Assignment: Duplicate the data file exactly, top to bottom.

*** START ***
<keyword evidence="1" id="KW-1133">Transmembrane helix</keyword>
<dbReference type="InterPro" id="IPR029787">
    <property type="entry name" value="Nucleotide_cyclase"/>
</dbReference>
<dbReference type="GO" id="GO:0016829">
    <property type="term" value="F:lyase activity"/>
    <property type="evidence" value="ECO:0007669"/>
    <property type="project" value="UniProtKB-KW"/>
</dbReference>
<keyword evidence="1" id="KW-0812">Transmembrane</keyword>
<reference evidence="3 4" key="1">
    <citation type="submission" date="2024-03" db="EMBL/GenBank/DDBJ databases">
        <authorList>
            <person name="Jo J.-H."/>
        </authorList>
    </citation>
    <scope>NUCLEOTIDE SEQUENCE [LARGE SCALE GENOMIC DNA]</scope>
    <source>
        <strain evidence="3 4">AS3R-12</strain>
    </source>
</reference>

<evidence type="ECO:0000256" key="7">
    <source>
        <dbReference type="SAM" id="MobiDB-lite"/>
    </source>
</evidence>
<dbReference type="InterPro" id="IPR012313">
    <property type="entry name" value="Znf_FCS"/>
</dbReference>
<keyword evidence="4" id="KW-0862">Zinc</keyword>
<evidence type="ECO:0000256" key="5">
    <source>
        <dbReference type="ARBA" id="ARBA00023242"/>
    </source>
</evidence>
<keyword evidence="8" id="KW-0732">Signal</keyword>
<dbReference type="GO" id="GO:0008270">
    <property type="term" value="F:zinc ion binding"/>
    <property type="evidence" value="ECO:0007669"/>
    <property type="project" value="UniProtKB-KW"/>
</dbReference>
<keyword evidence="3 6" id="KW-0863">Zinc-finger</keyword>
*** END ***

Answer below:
<keyword evidence="1" id="KW-1133">Transmembrane helix</keyword>
<dbReference type="InterPro" id="IPR029787">
    <property type="entry name" value="Nucleotide_cyclase"/>
</dbReference>
<dbReference type="GO" id="GO:0016829">
    <property type="term" value="F:lyase activity"/>
    <property type="evidence" value="ECO:0007669"/>
    <property type="project" value="UniProtKB-KW"/>
</dbReference>
<keyword evidence="1" id="KW-0812">Transmembrane</keyword>
<reference evidence="3 4" key="1">
    <citation type="submission" date="2024-03" db="EMBL/GenBank/DDBJ databases">
        <authorList>
            <person name="Jo J.-H."/>
        </authorList>
    </citation>
    <scope>NUCLEOTIDE SEQUENCE [LARGE SCALE GENOMIC DNA]</scope>
    <source>
        <strain evidence="3 4">AS3R-12</strain>
    </source>
</reference>

<evidence type="ECO:0000256" key="7">
    <source>
        <dbReference type="SAM" id="MobiDB-lite"/>
    </source>
</evidence>
<dbReference type="InterPro" id="IPR012313">
    <property type="entry name" value="Znf_FCS"/>
</dbReference>
<keyword evidence="4" id="KW-0862">Zinc</keyword>
<evidence type="ECO:0000256" key="5">
    <source>
        <dbReference type="ARBA" id="ARBA00023242"/>
    </source>
</evidence>
<keyword evidence="8" id="KW-0732">Signal</keyword>
<dbReference type="GO" id="GO:0008270">
    <property type="term" value="F:zinc ion binding"/>
    <property type="evidence" value="ECO:0007669"/>
    <property type="project" value="UniProtKB-KW"/>
</dbReference>
<keyword evidence="3 6" id="KW-0863">Zinc-finger</keyword>